by Bill Hangley Jr.
[Updated 7:25 p.m.] District officials have confirmed that Dimner Beeber Middle School is no longer a candidate for closure, citing community concerns and the presence of a potentially viable alternative plan for expanding the school.
That leaves M.H. Stanton Elementary in North Philadelphia as the only remaining candidate for closure. Officials said that recommendation would move forward. The School Reform Commission plans to vote on Stanton’s fate on Thursday.
A District statement says that rather than close Beeber, the District will instead propose reconfiguring the school for 7th and 8th grades only (eliminating the current 6th grade) and will explore the possibility of “co-locating” other school programs in the Beeber building.
by Benjamin Herold for NewsWorks, a Notebook news partner
Saying that thousands of children are being denied quality educational opportunities, about 200 students, parents, and charter proponents rallied outside School District headquarters Monday demanding that the School Reform Commission grant the expansion requests of at least 20 charter schools.
"Our children are begging for opportunities. Let them get in!" said Naomi Booker, the CEO of Global Leadership Academy Charter in West Philadelphia and the president of Philadelphia Charters for Excellence.
But District officials said a vote on the charters’ requests, which had been tentatively scheduled for this Thursday, has been postponed indefinitely.
On the agenda for Thursday's School Reform Commission meeting is a resolution to approve $15 million to establish a District-run virtual school.
The District plans to release more details later this week, but Superintendent William Hite has spoken in the past of starting a cyber school in an effort to retain some of the nearly $50 million that the District now pays for more than 6,000 city students who have headed to cybers. Some of that growth has happened among students who struggled in traditional high schools.
Career and technical education is the topic of tonight's School Reform Commission meeting.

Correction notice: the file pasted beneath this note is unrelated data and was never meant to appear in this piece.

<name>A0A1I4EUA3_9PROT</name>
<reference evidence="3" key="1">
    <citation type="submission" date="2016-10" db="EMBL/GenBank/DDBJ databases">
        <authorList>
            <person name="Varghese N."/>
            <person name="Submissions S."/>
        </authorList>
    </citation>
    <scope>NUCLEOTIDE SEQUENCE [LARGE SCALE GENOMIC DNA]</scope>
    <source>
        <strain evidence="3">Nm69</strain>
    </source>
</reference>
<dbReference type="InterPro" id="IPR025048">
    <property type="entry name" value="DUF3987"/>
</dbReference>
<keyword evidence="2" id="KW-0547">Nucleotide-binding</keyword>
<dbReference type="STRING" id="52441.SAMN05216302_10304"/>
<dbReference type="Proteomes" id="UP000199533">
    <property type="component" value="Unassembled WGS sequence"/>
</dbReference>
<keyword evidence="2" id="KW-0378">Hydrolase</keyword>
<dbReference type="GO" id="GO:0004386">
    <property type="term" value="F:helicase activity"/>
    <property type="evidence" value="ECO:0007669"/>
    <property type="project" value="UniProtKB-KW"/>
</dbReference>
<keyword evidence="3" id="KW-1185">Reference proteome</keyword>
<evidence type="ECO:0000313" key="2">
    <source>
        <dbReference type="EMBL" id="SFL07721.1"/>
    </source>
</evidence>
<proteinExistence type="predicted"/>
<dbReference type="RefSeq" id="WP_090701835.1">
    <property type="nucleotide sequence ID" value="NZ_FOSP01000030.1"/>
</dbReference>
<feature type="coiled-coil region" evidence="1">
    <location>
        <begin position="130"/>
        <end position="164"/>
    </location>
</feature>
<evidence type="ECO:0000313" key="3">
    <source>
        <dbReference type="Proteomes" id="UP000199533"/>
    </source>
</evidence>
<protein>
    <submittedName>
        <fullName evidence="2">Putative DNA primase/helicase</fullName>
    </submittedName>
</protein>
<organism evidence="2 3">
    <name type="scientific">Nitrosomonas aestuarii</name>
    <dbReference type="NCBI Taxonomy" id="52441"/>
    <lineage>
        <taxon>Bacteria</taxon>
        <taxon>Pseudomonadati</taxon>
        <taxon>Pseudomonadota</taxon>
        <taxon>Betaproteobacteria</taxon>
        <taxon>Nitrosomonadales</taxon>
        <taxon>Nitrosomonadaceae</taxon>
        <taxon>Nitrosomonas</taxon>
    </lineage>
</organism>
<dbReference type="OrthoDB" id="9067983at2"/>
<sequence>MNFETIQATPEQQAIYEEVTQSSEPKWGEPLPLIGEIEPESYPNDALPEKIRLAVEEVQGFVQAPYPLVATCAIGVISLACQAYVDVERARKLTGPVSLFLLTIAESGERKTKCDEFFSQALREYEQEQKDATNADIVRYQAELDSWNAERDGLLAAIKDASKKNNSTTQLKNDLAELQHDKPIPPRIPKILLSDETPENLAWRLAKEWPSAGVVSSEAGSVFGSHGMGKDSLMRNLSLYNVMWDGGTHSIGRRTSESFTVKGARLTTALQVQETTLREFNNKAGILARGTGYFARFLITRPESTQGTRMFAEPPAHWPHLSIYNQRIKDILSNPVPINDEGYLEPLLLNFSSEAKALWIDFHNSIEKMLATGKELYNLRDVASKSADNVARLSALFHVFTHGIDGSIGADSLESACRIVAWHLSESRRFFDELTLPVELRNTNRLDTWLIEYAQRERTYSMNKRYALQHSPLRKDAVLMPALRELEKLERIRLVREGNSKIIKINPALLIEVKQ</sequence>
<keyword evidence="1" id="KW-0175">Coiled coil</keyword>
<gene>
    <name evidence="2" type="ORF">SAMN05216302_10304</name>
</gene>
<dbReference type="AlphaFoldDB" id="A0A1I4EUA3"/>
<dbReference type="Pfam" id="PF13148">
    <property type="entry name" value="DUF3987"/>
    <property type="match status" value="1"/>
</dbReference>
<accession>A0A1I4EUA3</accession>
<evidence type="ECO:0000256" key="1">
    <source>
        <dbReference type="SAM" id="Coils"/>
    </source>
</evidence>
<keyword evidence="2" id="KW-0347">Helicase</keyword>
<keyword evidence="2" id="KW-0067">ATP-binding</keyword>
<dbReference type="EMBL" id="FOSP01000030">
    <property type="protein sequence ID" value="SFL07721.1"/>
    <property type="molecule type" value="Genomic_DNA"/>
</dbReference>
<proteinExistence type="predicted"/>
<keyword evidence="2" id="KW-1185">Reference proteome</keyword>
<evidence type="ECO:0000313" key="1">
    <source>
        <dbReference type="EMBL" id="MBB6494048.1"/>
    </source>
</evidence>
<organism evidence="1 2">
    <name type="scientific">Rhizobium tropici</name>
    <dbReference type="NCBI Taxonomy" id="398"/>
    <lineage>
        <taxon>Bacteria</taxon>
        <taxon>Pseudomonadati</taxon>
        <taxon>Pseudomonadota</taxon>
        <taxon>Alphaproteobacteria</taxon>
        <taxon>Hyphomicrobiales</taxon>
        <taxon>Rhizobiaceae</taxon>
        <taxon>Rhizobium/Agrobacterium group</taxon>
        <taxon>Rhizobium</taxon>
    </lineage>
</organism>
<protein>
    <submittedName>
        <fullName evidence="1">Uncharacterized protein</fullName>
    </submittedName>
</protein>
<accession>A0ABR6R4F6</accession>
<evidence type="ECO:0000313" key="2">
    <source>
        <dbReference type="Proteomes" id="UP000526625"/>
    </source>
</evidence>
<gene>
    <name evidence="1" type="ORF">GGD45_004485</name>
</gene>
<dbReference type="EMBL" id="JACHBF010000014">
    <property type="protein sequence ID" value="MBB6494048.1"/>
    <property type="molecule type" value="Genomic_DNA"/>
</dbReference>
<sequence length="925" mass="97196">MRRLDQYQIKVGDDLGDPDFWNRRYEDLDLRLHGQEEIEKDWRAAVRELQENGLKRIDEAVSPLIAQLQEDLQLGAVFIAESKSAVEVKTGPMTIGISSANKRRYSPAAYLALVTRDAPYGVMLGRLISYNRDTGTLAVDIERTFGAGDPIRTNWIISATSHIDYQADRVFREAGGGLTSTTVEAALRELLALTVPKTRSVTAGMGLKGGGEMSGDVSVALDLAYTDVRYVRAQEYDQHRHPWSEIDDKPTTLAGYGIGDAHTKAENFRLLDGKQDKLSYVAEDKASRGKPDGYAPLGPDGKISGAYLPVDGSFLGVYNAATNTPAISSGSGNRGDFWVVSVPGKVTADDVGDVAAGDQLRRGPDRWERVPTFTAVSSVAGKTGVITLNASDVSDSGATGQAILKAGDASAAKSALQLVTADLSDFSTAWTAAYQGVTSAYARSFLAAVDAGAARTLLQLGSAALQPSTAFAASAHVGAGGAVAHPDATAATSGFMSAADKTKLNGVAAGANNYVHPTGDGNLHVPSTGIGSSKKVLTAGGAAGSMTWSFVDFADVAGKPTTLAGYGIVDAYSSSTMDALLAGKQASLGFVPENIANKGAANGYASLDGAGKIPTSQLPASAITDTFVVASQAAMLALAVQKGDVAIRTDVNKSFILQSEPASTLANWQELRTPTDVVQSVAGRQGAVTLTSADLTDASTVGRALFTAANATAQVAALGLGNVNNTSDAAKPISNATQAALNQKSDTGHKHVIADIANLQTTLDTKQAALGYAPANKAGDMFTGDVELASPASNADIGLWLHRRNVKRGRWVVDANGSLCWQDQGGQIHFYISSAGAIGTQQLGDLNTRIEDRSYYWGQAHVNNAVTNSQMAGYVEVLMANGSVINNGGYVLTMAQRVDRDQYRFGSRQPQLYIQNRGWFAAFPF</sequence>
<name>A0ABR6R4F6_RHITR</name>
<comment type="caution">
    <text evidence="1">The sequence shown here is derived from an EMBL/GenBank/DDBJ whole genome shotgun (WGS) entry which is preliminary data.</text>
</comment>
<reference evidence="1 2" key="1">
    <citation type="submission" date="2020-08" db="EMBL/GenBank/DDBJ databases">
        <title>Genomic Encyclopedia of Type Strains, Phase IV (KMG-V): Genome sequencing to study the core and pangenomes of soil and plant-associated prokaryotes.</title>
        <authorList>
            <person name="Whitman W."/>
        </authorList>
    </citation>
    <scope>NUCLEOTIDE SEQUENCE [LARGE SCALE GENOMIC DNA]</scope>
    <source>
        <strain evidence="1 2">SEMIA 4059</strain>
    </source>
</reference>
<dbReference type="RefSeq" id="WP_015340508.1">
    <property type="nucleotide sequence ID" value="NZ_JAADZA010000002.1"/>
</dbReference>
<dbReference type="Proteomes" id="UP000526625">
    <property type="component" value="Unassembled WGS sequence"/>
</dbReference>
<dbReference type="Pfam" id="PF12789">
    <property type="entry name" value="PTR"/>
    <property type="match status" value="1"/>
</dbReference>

Earlier this year, the SRC approved the District's plan to revamp and scale up its vocational and technical programs. The plan calls for adding 30 new programs and doubling the current number of CTE students to 12,000 by 2017.
The meeting begins at 6 p.m.
A confidential memo suggests that high-profile education reformer Michelle Rhee knew of, and then ignored, evidence of widespread cheating as early as her first year as chancellor of Washington, D.C., schools.
The secret memo, written in January 2009 and obtained by PBS education reporter John Merrow, could refute Rhee's longstanding claims that she was unaware that rampant adult cheating on standardized tests was likely, despite mounting evidence to the contrary. That is, if she in fact saw the memo.
Two earlier probes into a possible cheating scandal, prompted by investigations by USA Today, found no evidence of wrongdoing, though those investigations were limited in scope.
Philadelphia lags behind other Pennsylvania cities in getting early intervention services to eligible infants, toddlers, and preschoolers who fail to meet certain developmental milestones, according to a recent report.
Public Citizens for Children and Youth found that thousands of children with developmental delays who could be getting services are not -- which potentially costs the city more later in special education and other expensive services.
by Julie Mazziotta
Last summer, Mayor Nutter worked with employers in Philadelphia to create almost 7,000 jobs for youth in the city. This time around, he’s aiming higher, asking businesses to find 10,000 jobs for high school students.
In January, the mayor announced the 10,000 Summer Jobs Challenge, part of an ongoing collaboration with WorkReady, a career program run by the Philadelphia Youth Network.
This is a reprint of an article that originally appeared at Education Week.
by Alyson Klein
President Obama's budget unveiled today proposes new money for a big expansion of prekindergarten programs, a new competitive-grant program for high school improvement, a new Race to the Top competition focused on higher education—and level funding for the two formula grants that school districts depend on most: Title I grants for disadvantaged students and special education.
Overall, the U.S. Department of Education would see a significant funding boost to $71.2 billion for fiscal year 2014 that starts on Oct. 1 in a $3.8 trillion overall federal budget. That's a 4.6 increase over fiscal year 2012, the most recent year before a series of automatic cuts—known as sequestration—took effect.
by Benjamin Herold for NewsWorks, a Notebook news partner
Forty-two Philadelphia District schools are under heightened security during the administration of this year's state standardized tests, including a dozen schools that are under "quarantine" conditions.
The intensive monitoring comes in the midst of ongoing investigations into the possibility of widespread adult cheating on the exams at 53 District schools in 2009, 2010, and 2011. After similar security measures were put in place during the administration of last year's exams, test scores plummeted at 160 schools across the District, in some cases by 30 percentage points or more.
A coalition of advocacy groups wants groundbreaking changes in the Philadelphia teachers' contract -- including the effective end of seniority privileges -- but is also urging the School Reform Commission to take off the table its plan for deep salary and benefit concessions.
Saying that such cuts would be demoralizing, the groups want the SRC to ask the city and the state to cough up even more than $180 million in additional funds.